Tributes have been paid to the sixth Duke of Westminster, who grew up in Fermanagh and was the third richest man in the UK.
He was known for taking his responsibilities as one of Britain’s wealthiest men and biggest landowners seriously.
The 64-year-old father of four was said to be worth around £8.3 billion, according to Forbes, making him the 68th richest person in the world, and third in the UK.
A close friend of the Royal Family, he was a philanthropist who supported both rural and inner-city areas with links to his estate.
But he was also a private man who defied expectations and regularly spoke out on controversial issues.
Fermanagh and South Tyrone MP Tom Elliott has expressed his sadness at the news.
“I was shocked to learn of the death of the Duke of Westminster at only 64 years of age,” he said. “Indeed, the Grosvenor family was of great significance to County Fermanagh. The Duke was born in Omagh, and was raised on an island in the middle of Lough Erne. Indeed I received my post primary education at the Duke of Westminster High School in Fermanagh.
“His father, the 5th Duke of Westminster, Lord Robert Grosvenor was elected as MP twice for Fermanagh and South Tyrone before retiring in 1964. His son, Gerald joined the British Army and became a Major General, just one example of his hard work throughout his life.
“He owned vast areas of land across the United Kingdom and was recognised by Forbes Magazine because of this. The Duke of Westminster was a proud Fermanagh man and his loss comes as a great blow to this constituency.
“I would like to pass on my sympathies to his entire family circle at this difficult time.”
Born in 1951, Gerald Cavendish Grosvenor was educated at Harrow, where he gained two O-levels, and later went to work on ranches in Australia and Canada.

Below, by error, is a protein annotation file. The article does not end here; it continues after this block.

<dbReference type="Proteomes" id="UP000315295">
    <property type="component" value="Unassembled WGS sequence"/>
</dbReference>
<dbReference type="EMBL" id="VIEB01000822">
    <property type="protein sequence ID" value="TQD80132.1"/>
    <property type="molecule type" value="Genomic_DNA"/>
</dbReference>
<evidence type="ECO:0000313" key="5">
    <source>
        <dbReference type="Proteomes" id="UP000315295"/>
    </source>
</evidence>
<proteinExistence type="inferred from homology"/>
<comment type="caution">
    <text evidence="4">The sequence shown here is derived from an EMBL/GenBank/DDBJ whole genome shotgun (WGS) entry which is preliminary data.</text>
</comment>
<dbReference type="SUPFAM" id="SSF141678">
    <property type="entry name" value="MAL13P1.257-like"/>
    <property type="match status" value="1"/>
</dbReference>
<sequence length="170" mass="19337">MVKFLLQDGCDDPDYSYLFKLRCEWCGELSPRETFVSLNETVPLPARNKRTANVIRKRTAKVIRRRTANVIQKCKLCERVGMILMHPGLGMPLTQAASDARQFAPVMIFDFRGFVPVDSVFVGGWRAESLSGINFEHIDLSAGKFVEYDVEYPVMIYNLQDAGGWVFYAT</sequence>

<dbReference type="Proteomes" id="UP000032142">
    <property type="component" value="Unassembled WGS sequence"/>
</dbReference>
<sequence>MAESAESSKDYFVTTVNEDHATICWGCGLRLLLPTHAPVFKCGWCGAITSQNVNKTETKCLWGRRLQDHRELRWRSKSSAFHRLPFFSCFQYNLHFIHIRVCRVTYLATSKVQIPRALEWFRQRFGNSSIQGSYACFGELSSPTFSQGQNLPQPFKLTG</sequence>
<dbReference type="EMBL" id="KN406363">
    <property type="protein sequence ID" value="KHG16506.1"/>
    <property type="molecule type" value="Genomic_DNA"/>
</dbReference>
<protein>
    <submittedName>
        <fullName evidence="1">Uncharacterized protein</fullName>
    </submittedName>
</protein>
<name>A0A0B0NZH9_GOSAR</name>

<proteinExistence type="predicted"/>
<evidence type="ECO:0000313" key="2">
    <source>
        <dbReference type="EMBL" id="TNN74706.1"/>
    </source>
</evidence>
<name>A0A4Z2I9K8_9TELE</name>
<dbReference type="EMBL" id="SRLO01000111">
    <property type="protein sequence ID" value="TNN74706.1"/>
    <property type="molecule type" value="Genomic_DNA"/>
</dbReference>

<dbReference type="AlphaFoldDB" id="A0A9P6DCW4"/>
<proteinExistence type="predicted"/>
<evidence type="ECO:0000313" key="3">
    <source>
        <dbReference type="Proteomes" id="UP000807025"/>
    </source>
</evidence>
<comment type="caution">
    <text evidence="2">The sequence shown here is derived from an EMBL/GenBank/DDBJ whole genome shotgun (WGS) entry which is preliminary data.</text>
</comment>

He then served an informal apprenticeship in property management with a Mayfair estate agent and on the Duke of Buccleuch’s 300,000-acre Dumfriesshire estate.
In 1973, when he was 22, he became trustee of the Grosvenor Estate and was forced to abandon his dream of a career as a professional soldier in his uncle’s regiment, the 9th/12th Lancers.
He instead signed up to the Territorial Army and in 1994 received an OBE for his work as a volunteer soldier.
When his father Robert died in 1979, he became the sixth Duke of Westminster aged just 27.
He succeeded his father to become chairman of Grosvenor Holdings, the commercial arm of the Grosvenor Estate, and dedicated himself to using his wealth responsibly.
The Westminster Foundation, which manages the estate’s charitable giving, has donated to more than 1,500 charitable organisations since 1974, and the Duke was also president of the RNIB for 25 years and president of the St John Ambulance for 10 years.
However, as an outspoken member of the aristocracy, the Duke was also given to acts of non-conformism.
An advocate of change in the Lords, he quit the Conservative Party in 1993 after it proposed the Bill on Leasehold Reform, which would have had a huge effect on his massive London landholdings.
He also paid thousands of pounds to some of his workers to help them meet the poll tax - which he described as “insufferable”.